** I wonder what the reaction of people who live in the best-player-available world would be if the Cowboys took North Carolina tight end Eric Ebron in the first round. If Ebron is there at No. 16 and is the best player, then the Cowboys must take him, right? If you live in the best-player-available world in which there is no gray area, then Ebron is your guy. Hooray. But after taking Gavin Escobar in the second round last year and seeing Jason Witten make another Pro Bowl in 2013, do the Cowboys need a first-round tight end? You might hate the word “need” but I don’t. Need has become the four-letter word in draft circles. If they take Ebron, they are saying the Escobar pick was a mistake and Witten is on his final legs. Ebron is a terrific talent, but the Cowboys can’t pick him. I do think, however, the Cowboys would take a tight end (more of a blocker than receiver) later on in the draft.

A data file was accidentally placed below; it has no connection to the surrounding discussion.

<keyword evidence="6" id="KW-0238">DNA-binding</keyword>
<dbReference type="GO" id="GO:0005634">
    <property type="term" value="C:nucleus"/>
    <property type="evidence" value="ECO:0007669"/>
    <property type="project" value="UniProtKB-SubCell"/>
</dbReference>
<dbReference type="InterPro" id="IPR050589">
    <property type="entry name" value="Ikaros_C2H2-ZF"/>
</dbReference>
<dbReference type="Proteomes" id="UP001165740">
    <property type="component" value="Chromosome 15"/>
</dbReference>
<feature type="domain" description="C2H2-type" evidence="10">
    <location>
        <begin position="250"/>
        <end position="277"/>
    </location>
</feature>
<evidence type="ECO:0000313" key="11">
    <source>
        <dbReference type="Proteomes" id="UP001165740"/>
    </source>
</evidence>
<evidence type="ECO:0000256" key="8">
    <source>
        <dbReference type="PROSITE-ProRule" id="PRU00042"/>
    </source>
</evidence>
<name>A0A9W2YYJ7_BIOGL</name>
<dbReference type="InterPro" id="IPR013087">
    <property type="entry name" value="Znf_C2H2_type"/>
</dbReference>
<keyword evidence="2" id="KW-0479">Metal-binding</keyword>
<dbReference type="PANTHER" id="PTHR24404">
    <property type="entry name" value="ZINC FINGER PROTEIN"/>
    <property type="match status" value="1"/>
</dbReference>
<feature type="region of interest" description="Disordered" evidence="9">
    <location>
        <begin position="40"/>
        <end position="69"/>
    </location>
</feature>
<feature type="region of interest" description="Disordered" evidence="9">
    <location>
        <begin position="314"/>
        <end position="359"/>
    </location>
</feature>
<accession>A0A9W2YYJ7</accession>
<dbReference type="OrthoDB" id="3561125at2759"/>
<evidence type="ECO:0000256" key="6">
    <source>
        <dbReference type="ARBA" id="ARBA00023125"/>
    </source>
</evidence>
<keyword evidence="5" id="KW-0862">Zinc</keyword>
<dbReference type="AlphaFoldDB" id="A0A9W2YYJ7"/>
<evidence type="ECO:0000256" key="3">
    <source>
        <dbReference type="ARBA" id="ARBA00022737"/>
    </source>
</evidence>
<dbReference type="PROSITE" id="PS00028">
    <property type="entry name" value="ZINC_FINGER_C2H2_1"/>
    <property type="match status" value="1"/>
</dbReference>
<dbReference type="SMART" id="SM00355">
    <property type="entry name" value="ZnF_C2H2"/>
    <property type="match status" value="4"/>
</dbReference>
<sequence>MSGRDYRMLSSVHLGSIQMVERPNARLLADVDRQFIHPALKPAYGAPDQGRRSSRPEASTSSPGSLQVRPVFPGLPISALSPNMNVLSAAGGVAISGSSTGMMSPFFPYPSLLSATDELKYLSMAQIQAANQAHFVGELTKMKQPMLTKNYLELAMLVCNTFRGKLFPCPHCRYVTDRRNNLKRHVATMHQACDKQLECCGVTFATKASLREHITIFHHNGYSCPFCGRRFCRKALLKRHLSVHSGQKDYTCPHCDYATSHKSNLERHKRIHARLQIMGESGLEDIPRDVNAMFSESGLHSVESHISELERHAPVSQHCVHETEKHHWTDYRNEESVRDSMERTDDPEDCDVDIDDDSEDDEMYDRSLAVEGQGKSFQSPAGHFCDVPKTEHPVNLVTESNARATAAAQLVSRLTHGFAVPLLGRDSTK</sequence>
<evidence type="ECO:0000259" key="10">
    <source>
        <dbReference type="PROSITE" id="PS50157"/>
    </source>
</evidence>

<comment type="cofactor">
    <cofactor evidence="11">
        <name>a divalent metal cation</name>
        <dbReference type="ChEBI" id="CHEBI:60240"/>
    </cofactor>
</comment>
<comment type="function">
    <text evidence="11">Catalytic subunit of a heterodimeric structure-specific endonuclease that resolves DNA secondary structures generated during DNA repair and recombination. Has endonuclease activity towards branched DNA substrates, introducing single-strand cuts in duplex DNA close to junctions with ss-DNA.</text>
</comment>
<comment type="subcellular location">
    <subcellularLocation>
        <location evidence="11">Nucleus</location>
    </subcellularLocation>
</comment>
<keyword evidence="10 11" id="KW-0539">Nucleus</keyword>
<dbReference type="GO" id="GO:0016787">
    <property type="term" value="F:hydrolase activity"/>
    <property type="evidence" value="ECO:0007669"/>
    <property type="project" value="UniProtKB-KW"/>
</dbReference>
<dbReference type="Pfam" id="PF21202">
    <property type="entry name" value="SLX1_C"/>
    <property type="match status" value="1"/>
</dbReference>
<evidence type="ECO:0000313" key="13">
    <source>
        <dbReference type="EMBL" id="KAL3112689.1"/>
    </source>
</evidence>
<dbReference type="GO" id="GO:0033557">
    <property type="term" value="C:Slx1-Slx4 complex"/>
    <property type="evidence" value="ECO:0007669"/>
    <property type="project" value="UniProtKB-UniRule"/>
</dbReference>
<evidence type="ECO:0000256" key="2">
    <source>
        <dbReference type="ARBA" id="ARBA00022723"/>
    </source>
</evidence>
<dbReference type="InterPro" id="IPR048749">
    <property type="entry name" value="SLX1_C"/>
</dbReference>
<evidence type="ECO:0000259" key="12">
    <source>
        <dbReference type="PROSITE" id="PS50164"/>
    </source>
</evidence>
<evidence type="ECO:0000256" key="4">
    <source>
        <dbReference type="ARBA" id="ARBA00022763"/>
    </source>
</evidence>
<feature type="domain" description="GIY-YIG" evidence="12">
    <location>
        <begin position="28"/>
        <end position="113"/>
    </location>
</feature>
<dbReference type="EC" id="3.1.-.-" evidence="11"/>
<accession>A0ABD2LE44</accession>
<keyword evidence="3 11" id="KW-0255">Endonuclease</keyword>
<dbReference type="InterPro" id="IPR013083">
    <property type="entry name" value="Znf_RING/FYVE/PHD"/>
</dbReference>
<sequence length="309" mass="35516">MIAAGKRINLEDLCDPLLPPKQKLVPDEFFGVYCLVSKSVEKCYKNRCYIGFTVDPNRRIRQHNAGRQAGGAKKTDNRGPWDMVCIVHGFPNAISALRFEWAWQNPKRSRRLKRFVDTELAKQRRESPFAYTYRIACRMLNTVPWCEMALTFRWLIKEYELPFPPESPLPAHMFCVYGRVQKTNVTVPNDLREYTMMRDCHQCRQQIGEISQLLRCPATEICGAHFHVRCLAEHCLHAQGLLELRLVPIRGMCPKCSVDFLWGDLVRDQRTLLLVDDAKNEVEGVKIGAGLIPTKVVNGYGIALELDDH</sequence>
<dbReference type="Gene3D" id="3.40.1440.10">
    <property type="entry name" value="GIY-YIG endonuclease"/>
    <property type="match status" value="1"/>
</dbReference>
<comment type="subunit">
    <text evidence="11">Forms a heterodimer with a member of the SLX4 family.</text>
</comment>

** I wonder how much scheme versatility will factor into the Cowboys’ decision making Thursday-Saturday. The elephant in the room is that Jason Garrett must win now. He is in the final year of his contract. If he doesn’t win, then Jerry Jones doesn’t have to fire him. He just needs to pick a new coach. But let’s say Jerry falls in love with a coach who has a 3-4 background or an offensive coach who wants to bring in a 3-4 coordinator. Can the Cowboys make the switch again? They felt they had the tools to move from a 3-4 to a 4-3 somewhat seamlessly and we saw how that worked in 2013. If the Cowboys picked Aaron Donald in the first round, then would he fit in a 3-4 scheme next year? He doesn’t look like a 3-4 player. It is a fatalistic view to have going into a draft, but the Cowboys could find some defensive prospects that offer versatility in a 3-4 or 4-3, like Barr, Ealy, Lawrence and possibly Ryan Shazier.